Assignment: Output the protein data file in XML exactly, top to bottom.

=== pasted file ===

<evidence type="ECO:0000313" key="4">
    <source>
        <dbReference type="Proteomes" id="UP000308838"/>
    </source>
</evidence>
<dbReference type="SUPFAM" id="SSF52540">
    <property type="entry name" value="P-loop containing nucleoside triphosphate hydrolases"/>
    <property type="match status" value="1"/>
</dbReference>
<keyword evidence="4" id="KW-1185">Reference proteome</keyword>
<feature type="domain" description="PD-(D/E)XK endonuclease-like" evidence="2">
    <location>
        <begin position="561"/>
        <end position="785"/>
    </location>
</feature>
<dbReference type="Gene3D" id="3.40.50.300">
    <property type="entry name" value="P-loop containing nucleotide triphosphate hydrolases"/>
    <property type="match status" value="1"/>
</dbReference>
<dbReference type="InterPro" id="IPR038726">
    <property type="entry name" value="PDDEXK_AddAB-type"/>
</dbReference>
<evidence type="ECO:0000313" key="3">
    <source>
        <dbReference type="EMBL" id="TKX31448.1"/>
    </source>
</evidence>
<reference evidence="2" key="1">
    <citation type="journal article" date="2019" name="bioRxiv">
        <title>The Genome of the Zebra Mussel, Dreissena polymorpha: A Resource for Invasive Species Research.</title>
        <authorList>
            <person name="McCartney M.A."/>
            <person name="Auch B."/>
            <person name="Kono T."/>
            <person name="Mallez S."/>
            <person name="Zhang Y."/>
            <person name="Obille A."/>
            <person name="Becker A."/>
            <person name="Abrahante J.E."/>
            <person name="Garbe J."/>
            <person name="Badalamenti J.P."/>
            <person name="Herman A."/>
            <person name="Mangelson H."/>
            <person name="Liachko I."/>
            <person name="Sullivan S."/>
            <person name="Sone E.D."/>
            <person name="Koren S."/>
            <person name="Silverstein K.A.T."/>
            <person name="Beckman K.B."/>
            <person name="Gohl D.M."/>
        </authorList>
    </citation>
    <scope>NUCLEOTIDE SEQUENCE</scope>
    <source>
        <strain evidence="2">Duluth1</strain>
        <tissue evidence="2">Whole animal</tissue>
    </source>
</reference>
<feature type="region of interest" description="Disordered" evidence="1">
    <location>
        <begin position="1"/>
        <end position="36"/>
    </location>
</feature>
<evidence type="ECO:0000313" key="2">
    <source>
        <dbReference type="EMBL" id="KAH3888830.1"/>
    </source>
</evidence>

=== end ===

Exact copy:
<evidence type="ECO:0000313" key="4">
    <source>
        <dbReference type="Proteomes" id="UP000308838"/>
    </source>
</evidence>
<dbReference type="SUPFAM" id="SSF52540">
    <property type="entry name" value="P-loop containing nucleoside triphosphate hydrolases"/>
    <property type="match status" value="1"/>
</dbReference>
<keyword evidence="4" id="KW-1185">Reference proteome</keyword>
<feature type="domain" description="PD-(D/E)XK endonuclease-like" evidence="2">
    <location>
        <begin position="561"/>
        <end position="785"/>
    </location>
</feature>
<dbReference type="Gene3D" id="3.40.50.300">
    <property type="entry name" value="P-loop containing nucleotide triphosphate hydrolases"/>
    <property type="match status" value="1"/>
</dbReference>
<dbReference type="InterPro" id="IPR038726">
    <property type="entry name" value="PDDEXK_AddAB-type"/>
</dbReference>
<evidence type="ECO:0000313" key="3">
    <source>
        <dbReference type="EMBL" id="TKX31448.1"/>
    </source>
</evidence>
<reference evidence="2" key="1">
    <citation type="journal article" date="2019" name="bioRxiv">
        <title>The Genome of the Zebra Mussel, Dreissena polymorpha: A Resource for Invasive Species Research.</title>
        <authorList>
            <person name="McCartney M.A."/>
            <person name="Auch B."/>
            <person name="Kono T."/>
            <person name="Mallez S."/>
            <person name="Zhang Y."/>
            <person name="Obille A."/>
            <person name="Becker A."/>
            <person name="Abrahante J.E."/>
            <person name="Garbe J."/>
            <person name="Badalamenti J.P."/>
            <person name="Herman A."/>
            <person name="Mangelson H."/>
            <person name="Liachko I."/>
            <person name="Sullivan S."/>
            <person name="Sone E.D."/>
            <person name="Koren S."/>
            <person name="Silverstein K.A.T."/>
            <person name="Beckman K.B."/>
            <person name="Gohl D.M."/>
        </authorList>
    </citation>
    <scope>NUCLEOTIDE SEQUENCE</scope>
    <source>
        <strain evidence="2">Duluth1</strain>
        <tissue evidence="2">Whole animal</tissue>
    </source>
</reference>
<feature type="region of interest" description="Disordered" evidence="1">
    <location>
        <begin position="1"/>
        <end position="36"/>
    </location>
</feature>
<evidence type="ECO:0000313" key="2">
    <source>
        <dbReference type="EMBL" id="KAH3888830.1"/>
    </source>
</evidence>